3 things to love about working in the mobile gaming industry

Meghan Laslocky
Mar 15, 2017
Mobile gaming industry blog post image

This is a guest post by Michael Velkes, Chief Marketing and Product Officer at 21 Pink, a mobile gaming company headquartered in Shanghai.

Everyday, I’m thankful to work in an industry that is so fast-paced and inventive, and I often reflect on how gratifying it is to devote my career to developing and marketing games that bring players so much pleasure. Recently I found myself reflecting on what I love most about working in mobile gaming.

Here are three things I particularly enjoy about working in one of the hottest industries in today’s economy:

User engagement and user acquisition are an art as much as a science.

As the app ecosystem has evolved into F2P and the market has become more saturated, user acquisition has become increasingly sophisticated. It is true that UA is very quantitative, but that doesn’t mean it’s lacking in art. True enough, “art” in the classic sense is applied to the creation of the ads themselves, but I’d argue that how you review your data and even calculate your LTV both qualify as “arts” (if technical ones), largely because there’s so much room for creativity and everyone has their own methods.

To me, the most refined art of the industry lies in building and balancing a game economy. Adding or eliminating features, testing out new ideas and executing new loops, all in order to make that additional $.02 per user, is a world of its own. Even if, on the outside, many products in our industry look the same, the fact is that every gaming company has its own secrets to success, and it’s not by coincidence that the leaders are leading.

Innovation moves at a furious pace, and there’s collective excitement about it.

Mobile gaming is a very small industry, and many people know each other, at least by name. Combine the size of the industry with the speed at which innovation happens and you have a remarkable environment. Speaking for myself, when I see a new feature in a product that is entirely new to me, I get excited and happy. I appreciate products that have high retention rates and that are successful — even if they’re built by competitors — because their advances keep the market dynamic, and they show our own teams that we can always do better. We all strive to create something as groundbreaking as “Saga Map,” as King did, or PvP mode, as Supercell did with Clash Royale. (Indeed, it’s amazing to think about how PvP evolved from “Draw Something” into the PvP complexity offered by Clash Royale.) It’s hard to not be inspired when new genres are evolving all the time and games “play off of” each other all the time.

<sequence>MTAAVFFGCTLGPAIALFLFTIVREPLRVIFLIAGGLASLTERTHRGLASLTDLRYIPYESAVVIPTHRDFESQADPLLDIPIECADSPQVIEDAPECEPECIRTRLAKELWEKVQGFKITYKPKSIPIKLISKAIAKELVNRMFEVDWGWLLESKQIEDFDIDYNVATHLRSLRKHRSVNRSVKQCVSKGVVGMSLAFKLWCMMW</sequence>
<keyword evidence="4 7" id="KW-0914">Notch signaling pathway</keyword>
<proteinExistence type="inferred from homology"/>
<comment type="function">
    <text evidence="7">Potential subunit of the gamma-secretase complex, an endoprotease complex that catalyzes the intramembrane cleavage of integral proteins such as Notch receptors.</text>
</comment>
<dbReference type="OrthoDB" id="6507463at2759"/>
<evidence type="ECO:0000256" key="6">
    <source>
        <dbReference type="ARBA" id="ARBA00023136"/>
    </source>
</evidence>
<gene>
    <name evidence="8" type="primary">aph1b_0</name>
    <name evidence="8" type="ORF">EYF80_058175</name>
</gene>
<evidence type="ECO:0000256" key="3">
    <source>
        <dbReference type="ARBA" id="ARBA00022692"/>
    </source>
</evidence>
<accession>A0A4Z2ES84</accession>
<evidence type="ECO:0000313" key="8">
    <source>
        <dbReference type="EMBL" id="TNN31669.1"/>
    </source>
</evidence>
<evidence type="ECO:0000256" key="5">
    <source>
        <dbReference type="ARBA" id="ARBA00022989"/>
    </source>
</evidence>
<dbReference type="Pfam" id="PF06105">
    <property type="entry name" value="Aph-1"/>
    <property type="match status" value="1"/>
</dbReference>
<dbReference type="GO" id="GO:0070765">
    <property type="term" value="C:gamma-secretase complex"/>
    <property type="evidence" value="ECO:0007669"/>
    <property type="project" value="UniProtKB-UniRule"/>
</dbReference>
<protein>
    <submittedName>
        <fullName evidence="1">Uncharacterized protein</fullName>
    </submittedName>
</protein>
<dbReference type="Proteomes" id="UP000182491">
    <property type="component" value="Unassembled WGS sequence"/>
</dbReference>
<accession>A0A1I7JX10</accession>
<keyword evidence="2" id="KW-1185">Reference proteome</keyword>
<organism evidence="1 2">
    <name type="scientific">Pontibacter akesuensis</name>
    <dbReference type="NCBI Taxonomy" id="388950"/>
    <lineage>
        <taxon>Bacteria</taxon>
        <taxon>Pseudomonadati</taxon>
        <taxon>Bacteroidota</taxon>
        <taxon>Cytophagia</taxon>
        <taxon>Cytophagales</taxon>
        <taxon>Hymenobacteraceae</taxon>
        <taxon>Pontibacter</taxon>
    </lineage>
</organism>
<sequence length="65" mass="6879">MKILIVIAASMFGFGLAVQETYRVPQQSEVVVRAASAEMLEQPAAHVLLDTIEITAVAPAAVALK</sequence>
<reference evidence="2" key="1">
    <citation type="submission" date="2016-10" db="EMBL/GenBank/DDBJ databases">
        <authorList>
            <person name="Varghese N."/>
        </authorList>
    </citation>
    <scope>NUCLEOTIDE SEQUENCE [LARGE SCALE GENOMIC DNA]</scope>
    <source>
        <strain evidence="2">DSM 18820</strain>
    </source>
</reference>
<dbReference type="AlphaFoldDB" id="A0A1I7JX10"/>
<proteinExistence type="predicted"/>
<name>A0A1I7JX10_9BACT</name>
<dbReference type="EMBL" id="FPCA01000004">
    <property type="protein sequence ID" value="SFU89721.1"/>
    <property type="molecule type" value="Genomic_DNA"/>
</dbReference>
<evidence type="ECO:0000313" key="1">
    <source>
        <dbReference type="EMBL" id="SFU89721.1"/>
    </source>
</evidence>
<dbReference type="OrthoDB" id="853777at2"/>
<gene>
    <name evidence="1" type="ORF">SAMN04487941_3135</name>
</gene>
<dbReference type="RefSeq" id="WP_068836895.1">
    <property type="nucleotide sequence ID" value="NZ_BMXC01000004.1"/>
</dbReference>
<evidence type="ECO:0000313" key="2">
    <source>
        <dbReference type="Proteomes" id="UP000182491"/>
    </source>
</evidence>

Mobile gaming is now a $52.5B global market, and it’s gotten there in a little over eight years, which is astonishing when you stop and think about it. The industry has had such exponential growth because there is so much innovation and so much enthusiasm for constantly making games better.

In China, where I work, the mobile games market is on steroids…in a good way.

While obviously the industry is on fire globally, it’s been particularly eye-opening for me to work in the Chinese mobile gaming industry in particular. The Chinese have different methods and approaches to their lives and careers which informs how things are done — which is basically incredibly fast. The Chinese are incredibly goal-driven when it comes to seeking information; whatever they do not know, they will learn and understand as fast as possible. China’s consumer market is growing and the feeling of confidence is higher than ever. I’ve noticed that the Chinese want to learn fast, build fast and execute big, so it’s not a surprise that the economy is changing and China will likely soon to become the world’s biggest economy; it is expected to surpass that of the U.S. next year. The emerging middle class is embracing everything on mobile (including games) and we can see it in the monthly ARPU, which has grown at least 10x since Q1 2014, and the aggressive acquisitions we have seen lately.

In this industry, there are always good things to look forward to — you can challenge yourself to get better and better at user engagement and acquisition (and again, I think success often lies in taking pride in it as an art as much as a science), and you can always embrace innovations by competitors as inspiration to make your own products better. Finally, there’s the fact that for those of us working in the Chinese market, right now it feels like the sky is the limit. Given the size of the audience there and the cross-pollination happening between Chinese and western game developers with localizing and acquisitions, the market there in fact has a dramatic impact on the entire ecosystem.

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